We helped Namibia conduct its 2015 general elections March 2018 issue

We helped Namibia conduct its 2015 general elections

The Indian government’s recent decision to relax FDI norms in defence has brought in a wave of dynamism into the sector. The Dollar Business caught up with Kiran V., General Manager – International Marketing, Bharat Electronics Ltd., one of the few defence exporters from India, to learn what the policy change means for the sector.

Interview by TDB Intelligence Unit | September 2016 Issue | The Dollar Business

TDB: What is your outlook for the defence market in India? How have market dynamics changed post-FDI deregulation in the sector?

Kiran V. (KV): The defence market in India has a lot of potential. Though the country has not been able to do large scale procurement in the last few decades, a host of Indian defence needs are going to be addressed in the next five to eight years and that is a positive sign for the sector.

We believe that the change in FDI rules shall act as a motivation for various companies in the defence manufacturing sector to join hands to do better. One must understand that no individual company has all the strengths and capabilities to meet the requirements of this mammoth sector. We expect domestic and international companies to collaborate and build partnerships in this sector. Therefore, a number of partnerships and joint ventures have been announced in recent times and more are expected in future. The trend of collaborations translates to a veritable opportunity for organisations like ours. We are definitely looking forward to partner with organisations that have similar objectives but have strengths in different core areas.

Over a period of time, not much rivalry will exist within the country. Like I said earlier, we expect to see a lot of partnerships among companies with interests in the Indian defence market. For instance, Bharat Electronics Limited (BEL) has several core strengths and capabilities. But this sector is so vast that no company can command capabilities in all the aspects of product manufacturing. We are open to partnerships, not just with foreign companies but also with domestic companies and public sector units. In fact, we have recently signed a MoU with Hindustan Aeronautics Limited (HAL) and are pursuing  discussions with some others as well.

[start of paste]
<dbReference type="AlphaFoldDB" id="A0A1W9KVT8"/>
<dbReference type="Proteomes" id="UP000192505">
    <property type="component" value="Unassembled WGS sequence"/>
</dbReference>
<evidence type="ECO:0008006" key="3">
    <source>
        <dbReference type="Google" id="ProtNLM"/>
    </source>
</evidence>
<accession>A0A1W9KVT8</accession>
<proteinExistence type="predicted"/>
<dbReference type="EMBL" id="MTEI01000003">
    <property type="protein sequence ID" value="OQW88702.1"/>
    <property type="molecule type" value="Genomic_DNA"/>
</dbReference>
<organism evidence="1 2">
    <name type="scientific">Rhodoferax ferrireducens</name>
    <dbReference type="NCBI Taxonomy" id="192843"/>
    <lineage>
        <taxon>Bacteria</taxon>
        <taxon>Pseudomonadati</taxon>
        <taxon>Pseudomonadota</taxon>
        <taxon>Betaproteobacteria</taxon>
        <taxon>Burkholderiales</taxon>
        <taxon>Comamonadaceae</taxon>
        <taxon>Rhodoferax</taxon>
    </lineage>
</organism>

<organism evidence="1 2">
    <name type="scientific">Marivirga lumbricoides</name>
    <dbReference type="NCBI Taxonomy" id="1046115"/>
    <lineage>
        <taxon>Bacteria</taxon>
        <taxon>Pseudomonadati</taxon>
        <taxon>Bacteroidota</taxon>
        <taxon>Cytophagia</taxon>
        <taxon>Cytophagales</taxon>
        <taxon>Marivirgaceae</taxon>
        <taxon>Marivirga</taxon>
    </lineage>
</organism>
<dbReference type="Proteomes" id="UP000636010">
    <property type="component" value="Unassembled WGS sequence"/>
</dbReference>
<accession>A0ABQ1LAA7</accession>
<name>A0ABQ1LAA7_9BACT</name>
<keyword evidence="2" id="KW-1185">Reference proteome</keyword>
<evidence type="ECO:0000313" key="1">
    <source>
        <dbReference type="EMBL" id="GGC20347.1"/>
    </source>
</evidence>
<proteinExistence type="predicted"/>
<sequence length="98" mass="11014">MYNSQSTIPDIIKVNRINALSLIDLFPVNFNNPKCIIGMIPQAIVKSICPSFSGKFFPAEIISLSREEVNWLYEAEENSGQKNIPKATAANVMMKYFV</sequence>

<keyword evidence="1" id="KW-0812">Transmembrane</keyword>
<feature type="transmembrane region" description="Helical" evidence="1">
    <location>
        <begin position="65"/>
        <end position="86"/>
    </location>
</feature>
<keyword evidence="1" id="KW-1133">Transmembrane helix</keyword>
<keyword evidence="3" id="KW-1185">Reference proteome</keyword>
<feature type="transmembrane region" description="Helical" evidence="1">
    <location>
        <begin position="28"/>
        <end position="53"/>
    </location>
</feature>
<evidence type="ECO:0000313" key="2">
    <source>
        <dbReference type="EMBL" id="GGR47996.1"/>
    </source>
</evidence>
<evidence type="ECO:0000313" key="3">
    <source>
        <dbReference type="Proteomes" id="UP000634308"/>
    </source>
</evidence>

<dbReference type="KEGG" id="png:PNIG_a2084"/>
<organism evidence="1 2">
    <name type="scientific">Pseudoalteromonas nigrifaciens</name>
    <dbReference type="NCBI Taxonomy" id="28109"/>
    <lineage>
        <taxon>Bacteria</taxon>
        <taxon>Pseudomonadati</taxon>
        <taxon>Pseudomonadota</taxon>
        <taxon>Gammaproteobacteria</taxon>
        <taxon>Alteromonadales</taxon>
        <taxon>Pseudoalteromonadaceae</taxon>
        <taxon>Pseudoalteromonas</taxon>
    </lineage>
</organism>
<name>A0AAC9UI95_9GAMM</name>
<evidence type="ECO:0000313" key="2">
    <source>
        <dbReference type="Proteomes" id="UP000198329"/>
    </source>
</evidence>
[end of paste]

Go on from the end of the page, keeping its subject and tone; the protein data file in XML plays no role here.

TDB: During one of our recent visits to Pipavav in Gujarat, some officials of Reliance Defence & Engineering said that lack of testing facility and scarcity of talent are some of the major obstacles for private players who are entering the sector. Your take.

KV: Since we have been operating in this sector from 1954, we have our core strengths, and command capability and skills. We also possess a large infrastructure, skilled manpower and technology, and are willing to build partnerships for mutual benefit. There have been discussions with Reliance Defence & Engineering Ltd. to identify areas where we could synergise and collaborate. There are a host of test facilities available with us and we welcome the industry to collaborate with us to use this infrastructure.

"Our capability to export will determine where we stand in this industry"

TDB: What kind of changes do you foresee in the Indian defence product market in the next decade?

KV: It is the pronounced wish and will of the Indian government and people to generate enough knowledge and capability to design, develop and manufacture defence and electronic equipment within the country, and this is the very mandate which drives the current policies. Over a period of time, may be in the next decade, a large amount of defence products requirements will be fulfilled by Indian companies. As we become capable of meeting domestic requirements, we shall also simultaneously build and enhance our capability to export.

TDB: Going forward, what are the core areas that your company will focus on, both in terms of markets and products?